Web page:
KANSAS CITY, Mo. — Missouri lawmakers advanced a proposal Wednesday night to get rid of state-required vehicle inspections.
Currently inspections are required for vehicles more than five years old. They cost about $12 and check the vehicle identification number and odometer reading. For safety, inspectors look at brakes, lights, exhaust, seat belts and more.
Lawmakers in favor of eliminating inspections said it could amount to a tax-break for consumers and point to a 2012 study that showed vehicles aren’t any safer because they’ve been inspected.
But one vehicle inspector FOX4 talked with said although the inspections aren’t a money-maker, he can point to many examples where major safety issues were uncovered that, if left unchecked, could’ve been disastrous.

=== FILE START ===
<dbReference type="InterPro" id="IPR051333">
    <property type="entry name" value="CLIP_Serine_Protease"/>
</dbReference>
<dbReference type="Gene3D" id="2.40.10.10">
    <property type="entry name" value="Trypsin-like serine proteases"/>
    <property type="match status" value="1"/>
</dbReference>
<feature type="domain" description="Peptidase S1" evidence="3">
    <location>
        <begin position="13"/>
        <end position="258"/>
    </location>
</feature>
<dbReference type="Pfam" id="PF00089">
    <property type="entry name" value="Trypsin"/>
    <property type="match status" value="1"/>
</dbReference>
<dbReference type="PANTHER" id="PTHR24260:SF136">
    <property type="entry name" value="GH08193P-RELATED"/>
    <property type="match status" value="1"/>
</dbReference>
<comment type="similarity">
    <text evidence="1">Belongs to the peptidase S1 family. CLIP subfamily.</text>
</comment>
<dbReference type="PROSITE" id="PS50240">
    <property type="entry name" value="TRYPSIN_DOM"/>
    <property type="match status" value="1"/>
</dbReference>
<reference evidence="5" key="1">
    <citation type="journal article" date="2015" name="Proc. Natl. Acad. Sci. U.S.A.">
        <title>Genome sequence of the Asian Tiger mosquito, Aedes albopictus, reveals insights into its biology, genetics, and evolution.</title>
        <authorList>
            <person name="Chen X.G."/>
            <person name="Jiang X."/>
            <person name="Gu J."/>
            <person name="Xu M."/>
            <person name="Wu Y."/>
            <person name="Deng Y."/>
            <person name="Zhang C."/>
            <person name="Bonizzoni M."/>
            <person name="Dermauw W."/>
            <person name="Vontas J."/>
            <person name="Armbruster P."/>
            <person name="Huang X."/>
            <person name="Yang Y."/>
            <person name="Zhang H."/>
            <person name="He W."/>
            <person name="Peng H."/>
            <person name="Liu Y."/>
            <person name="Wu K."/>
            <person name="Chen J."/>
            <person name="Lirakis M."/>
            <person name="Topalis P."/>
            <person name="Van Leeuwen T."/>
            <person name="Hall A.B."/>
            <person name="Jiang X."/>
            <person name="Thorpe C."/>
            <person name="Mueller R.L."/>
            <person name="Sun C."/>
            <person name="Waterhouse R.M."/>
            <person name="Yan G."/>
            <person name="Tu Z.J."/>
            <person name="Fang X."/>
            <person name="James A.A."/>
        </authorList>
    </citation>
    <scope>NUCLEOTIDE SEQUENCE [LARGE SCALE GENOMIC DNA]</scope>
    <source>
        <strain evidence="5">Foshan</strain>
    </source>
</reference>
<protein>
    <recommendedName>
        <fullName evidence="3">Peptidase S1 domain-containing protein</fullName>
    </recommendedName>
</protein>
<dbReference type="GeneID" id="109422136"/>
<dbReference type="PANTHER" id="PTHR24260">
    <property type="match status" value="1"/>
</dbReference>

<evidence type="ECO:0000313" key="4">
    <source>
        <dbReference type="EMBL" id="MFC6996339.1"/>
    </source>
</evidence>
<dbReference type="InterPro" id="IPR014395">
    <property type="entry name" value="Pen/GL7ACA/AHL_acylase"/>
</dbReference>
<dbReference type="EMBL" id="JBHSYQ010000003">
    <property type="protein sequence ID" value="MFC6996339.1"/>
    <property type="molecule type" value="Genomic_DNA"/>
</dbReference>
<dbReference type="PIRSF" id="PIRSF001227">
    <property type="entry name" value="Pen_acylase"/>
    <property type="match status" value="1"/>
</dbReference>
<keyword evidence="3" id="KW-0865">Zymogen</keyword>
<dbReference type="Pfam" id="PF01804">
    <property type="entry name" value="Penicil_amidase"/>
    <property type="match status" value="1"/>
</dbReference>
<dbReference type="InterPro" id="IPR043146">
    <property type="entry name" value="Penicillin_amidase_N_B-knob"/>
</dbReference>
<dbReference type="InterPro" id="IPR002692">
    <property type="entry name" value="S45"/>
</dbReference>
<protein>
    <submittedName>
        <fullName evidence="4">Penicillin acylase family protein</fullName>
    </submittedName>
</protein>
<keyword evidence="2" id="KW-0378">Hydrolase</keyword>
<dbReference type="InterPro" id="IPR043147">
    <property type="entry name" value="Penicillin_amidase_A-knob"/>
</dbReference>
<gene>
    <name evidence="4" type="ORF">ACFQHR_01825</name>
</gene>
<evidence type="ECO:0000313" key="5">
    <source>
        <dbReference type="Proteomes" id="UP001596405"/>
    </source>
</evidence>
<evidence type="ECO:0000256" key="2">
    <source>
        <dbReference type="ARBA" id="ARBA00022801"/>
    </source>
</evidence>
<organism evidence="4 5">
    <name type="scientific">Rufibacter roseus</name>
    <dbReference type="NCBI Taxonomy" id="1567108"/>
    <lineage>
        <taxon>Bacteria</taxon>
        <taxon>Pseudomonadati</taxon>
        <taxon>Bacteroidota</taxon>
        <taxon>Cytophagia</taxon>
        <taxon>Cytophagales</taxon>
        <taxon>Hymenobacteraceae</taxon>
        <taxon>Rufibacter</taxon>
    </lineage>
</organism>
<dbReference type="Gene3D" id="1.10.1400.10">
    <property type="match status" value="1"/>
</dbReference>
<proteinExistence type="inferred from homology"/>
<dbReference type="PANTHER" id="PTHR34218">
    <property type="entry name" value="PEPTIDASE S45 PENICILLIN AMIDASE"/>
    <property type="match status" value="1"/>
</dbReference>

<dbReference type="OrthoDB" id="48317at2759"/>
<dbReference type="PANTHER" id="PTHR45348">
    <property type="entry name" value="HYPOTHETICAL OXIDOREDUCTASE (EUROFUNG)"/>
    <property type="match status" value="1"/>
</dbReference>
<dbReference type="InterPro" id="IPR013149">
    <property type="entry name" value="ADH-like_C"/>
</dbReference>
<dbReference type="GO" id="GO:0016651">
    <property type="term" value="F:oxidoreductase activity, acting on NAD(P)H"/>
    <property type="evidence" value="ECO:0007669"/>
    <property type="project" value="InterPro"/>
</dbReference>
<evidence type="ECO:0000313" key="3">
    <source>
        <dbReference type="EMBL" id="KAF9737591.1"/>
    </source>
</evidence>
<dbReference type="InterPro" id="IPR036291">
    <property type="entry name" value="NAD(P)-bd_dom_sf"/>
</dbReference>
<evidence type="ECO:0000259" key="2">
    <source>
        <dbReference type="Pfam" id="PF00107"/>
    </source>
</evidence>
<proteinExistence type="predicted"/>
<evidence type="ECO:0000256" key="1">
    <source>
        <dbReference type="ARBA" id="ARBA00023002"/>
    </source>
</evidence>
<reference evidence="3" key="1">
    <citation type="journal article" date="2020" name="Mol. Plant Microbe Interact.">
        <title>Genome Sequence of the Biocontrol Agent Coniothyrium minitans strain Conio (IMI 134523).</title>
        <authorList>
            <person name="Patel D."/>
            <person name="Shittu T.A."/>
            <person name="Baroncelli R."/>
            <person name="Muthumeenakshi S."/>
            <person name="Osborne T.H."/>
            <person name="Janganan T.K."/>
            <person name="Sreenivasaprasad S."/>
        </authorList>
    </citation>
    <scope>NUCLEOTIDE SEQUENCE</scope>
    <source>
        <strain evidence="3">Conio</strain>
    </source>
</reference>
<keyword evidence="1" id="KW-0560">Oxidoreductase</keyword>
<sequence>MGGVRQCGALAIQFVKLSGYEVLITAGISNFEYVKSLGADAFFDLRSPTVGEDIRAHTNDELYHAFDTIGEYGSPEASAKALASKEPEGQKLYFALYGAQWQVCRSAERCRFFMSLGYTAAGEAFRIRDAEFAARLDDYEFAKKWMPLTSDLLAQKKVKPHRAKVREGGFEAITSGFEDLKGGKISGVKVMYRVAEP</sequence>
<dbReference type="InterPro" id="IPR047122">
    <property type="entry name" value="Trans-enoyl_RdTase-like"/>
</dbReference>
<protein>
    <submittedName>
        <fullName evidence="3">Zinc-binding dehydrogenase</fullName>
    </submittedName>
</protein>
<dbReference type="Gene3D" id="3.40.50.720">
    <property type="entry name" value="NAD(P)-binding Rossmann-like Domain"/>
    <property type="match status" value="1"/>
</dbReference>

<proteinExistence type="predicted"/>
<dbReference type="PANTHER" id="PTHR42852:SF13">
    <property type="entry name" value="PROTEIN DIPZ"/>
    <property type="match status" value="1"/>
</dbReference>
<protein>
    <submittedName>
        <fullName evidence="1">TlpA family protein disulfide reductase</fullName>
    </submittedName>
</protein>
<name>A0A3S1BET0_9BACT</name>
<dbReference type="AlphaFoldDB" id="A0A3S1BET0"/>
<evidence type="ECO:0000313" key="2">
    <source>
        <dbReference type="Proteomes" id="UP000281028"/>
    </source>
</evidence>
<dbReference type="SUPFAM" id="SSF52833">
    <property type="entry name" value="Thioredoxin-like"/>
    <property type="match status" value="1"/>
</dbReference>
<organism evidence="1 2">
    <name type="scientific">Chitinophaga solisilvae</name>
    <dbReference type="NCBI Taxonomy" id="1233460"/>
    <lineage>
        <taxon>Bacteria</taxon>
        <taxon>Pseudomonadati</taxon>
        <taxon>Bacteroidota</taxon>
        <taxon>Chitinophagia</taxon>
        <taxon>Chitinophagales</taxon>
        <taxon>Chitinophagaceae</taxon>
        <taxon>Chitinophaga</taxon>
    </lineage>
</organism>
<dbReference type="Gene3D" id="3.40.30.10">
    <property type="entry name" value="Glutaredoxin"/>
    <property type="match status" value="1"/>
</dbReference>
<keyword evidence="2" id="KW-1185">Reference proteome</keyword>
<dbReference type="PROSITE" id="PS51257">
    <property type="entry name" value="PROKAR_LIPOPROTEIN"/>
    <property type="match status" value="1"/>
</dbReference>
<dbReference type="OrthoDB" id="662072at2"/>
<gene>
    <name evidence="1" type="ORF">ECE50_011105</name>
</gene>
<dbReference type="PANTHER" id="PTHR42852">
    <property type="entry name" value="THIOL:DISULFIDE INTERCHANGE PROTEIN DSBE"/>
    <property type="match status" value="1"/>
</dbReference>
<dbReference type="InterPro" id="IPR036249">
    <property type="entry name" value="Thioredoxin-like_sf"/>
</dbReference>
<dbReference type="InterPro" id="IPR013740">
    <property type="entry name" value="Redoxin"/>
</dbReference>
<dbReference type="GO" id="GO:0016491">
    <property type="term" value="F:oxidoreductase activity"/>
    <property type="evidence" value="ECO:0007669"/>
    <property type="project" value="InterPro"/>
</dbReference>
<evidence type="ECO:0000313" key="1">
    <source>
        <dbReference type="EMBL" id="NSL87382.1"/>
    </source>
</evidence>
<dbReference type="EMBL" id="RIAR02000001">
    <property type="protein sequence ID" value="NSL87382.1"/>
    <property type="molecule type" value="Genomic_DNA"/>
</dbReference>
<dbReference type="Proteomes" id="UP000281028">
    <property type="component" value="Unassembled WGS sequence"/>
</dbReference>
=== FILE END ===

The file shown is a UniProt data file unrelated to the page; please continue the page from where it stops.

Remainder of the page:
“For customers, it’s kind of frustrating sometimes. I say, ‘Hey, I feel your pain.’ But you know, it’s better than having your wheel fly off and kill some other family, you know. If it saves one life a year, I think it’s a pretty good program, and I’m sure it saves countless lives,” Dominick Mussurici, general manager of Dominick’s A-1 Alignment in Kansas City, told FOX4 in a previous interview.
Some critics of the bill said they worry doing away with the program will eliminate some funding used for bus safety inspections.
The bill still has some hurdles to go before being signed into law. It must pass final approval in the House before advancing to the Senate then the governor.